Hall of Fame

Steve Hoffmann, Capt. John Corradi and CAP Col. Floyd Callihan are the newest members of Virginia Aeronautical Historical Society’s Hall of Fame.

Aviation isn’t usually the first thing that comes to mind when talking about Virginia, yet the state has a long list of aerospace pioneers, and that honor list grew Oct. 19, when three new members were added to the Virginia Aeronautical Historical Society’s Hall of Fame gathering at Fredericksburg’s Hospitality House Hotel and Conference Center.

The event, held yearly, drew nearly 200 people, nearly all of them involved in some facet of the state’s aviation and aerospace industries, including a number of previous recipients of the honors.

Dave Young, a 2015 honoree, introduced this year’s inductees, commencing with Civil Air Patrol Col. Floyd Callihan who, with 65 years involvement in Virginia aviation, played a key role in founding the state’s active CAP wing.

Callihan, 92, who lives in Goochland, has initiated or overseen most major undertakings of that organization, including construction of the Virginia Wing Headquarters building and is a major donor to the Shannon Air Museum. He has led or otherwise participated in a number of searches for missing aircraft in a long career.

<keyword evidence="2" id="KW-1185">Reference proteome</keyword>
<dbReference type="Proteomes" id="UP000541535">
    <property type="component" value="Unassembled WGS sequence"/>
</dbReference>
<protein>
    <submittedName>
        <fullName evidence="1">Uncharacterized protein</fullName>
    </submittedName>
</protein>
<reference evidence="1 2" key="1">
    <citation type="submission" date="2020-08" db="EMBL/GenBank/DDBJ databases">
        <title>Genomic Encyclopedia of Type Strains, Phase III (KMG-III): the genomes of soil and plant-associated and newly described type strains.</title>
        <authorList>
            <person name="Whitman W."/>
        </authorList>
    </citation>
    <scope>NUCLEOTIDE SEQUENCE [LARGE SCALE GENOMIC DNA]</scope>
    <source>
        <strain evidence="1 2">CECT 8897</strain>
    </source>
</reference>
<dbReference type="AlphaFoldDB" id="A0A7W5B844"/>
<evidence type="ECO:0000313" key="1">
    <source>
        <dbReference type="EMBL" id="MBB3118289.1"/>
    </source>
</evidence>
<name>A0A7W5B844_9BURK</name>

Steve Hoffmann has played a key role in a wide range of activities and projects in Virginia aviation.

Of particular interest locally, is the long-term involvement of both Steve Hoffmann and John Corradi in the Flying Circus in Bealeton.

Hoffmann, 80, is a veteran hot air balloonist, and was largely responsible for bringing the colorful balloons to that long running aerial extravaganza. At one time, Hoffman even built certificated hot air balloons at his plant in Ashland.

Hoffmann also brought air shows to the Kings Dominion amusement park with nighttime shows there. Retired now, he lives in Lake Worth, Fla.

Capt. John Corradi, 76, moved to Rixeyville in Culpeper County in 1975, when he was flying for United Air Lines.

He had already enjoyed a varied and colorful career flying for the U.S. Navy before leaving the service to fly for the airlines.

But those careers seem only to have been a start for Corradi, who went on to become a mainstay at the Flying Circus, flying his white Waco.

Corradi had a hand also in getting the acclaimed Culpeper Air Fest air show off the ground.

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